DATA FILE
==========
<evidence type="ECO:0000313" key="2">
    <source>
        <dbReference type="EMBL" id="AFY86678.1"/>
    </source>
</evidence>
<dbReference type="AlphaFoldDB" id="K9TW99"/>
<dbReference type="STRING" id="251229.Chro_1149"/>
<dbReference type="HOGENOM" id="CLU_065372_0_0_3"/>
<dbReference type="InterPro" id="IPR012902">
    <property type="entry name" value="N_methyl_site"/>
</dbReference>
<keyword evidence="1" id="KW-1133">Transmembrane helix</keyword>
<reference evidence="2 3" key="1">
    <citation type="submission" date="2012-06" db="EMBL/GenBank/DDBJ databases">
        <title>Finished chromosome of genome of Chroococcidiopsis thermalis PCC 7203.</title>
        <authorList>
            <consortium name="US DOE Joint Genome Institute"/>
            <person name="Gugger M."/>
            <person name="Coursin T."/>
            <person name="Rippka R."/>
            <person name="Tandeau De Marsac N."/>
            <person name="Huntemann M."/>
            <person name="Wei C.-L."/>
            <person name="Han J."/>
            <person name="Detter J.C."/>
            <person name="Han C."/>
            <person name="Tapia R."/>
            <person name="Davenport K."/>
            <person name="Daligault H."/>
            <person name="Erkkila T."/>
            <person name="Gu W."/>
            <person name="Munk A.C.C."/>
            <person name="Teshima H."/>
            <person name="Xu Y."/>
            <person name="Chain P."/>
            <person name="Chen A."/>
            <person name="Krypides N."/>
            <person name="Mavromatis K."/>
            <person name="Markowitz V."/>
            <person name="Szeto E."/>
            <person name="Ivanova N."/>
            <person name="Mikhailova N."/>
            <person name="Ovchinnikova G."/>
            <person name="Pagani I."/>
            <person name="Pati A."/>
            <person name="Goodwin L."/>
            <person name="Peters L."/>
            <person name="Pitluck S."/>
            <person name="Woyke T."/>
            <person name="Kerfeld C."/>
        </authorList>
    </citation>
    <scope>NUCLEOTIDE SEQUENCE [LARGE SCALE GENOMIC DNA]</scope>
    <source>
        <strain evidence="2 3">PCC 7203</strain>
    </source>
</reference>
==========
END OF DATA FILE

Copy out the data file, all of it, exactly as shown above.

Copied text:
<evidence type="ECO:0000313" key="2">
    <source>
        <dbReference type="EMBL" id="AFY86678.1"/>
    </source>
</evidence>
<dbReference type="AlphaFoldDB" id="K9TW99"/>
<dbReference type="STRING" id="251229.Chro_1149"/>
<dbReference type="HOGENOM" id="CLU_065372_0_0_3"/>
<dbReference type="InterPro" id="IPR012902">
    <property type="entry name" value="N_methyl_site"/>
</dbReference>
<keyword evidence="1" id="KW-1133">Transmembrane helix</keyword>
<reference evidence="2 3" key="1">
    <citation type="submission" date="2012-06" db="EMBL/GenBank/DDBJ databases">
        <title>Finished chromosome of genome of Chroococcidiopsis thermalis PCC 7203.</title>
        <authorList>
            <consortium name="US DOE Joint Genome Institute"/>
            <person name="Gugger M."/>
            <person name="Coursin T."/>
            <person name="Rippka R."/>
            <person name="Tandeau De Marsac N."/>
            <person name="Huntemann M."/>
            <person name="Wei C.-L."/>
            <person name="Han J."/>
            <person name="Detter J.C."/>
            <person name="Han C."/>
            <person name="Tapia R."/>
            <person name="Davenport K."/>
            <person name="Daligault H."/>
            <person name="Erkkila T."/>
            <person name="Gu W."/>
            <person name="Munk A.C.C."/>
            <person name="Teshima H."/>
            <person name="Xu Y."/>
            <person name="Chain P."/>
            <person name="Chen A."/>
            <person name="Krypides N."/>
            <person name="Mavromatis K."/>
            <person name="Markowitz V."/>
            <person name="Szeto E."/>
            <person name="Ivanova N."/>
            <person name="Mikhailova N."/>
            <person name="Ovchinnikova G."/>
            <person name="Pagani I."/>
            <person name="Pati A."/>
            <person name="Goodwin L."/>
            <person name="Peters L."/>
            <person name="Pitluck S."/>
            <person name="Woyke T."/>
            <person name="Kerfeld C."/>
        </authorList>
    </citation>
    <scope>NUCLEOTIDE SEQUENCE [LARGE SCALE GENOMIC DNA]</scope>
    <source>
        <strain evidence="2 3">PCC 7203</strain>
    </source>
</reference>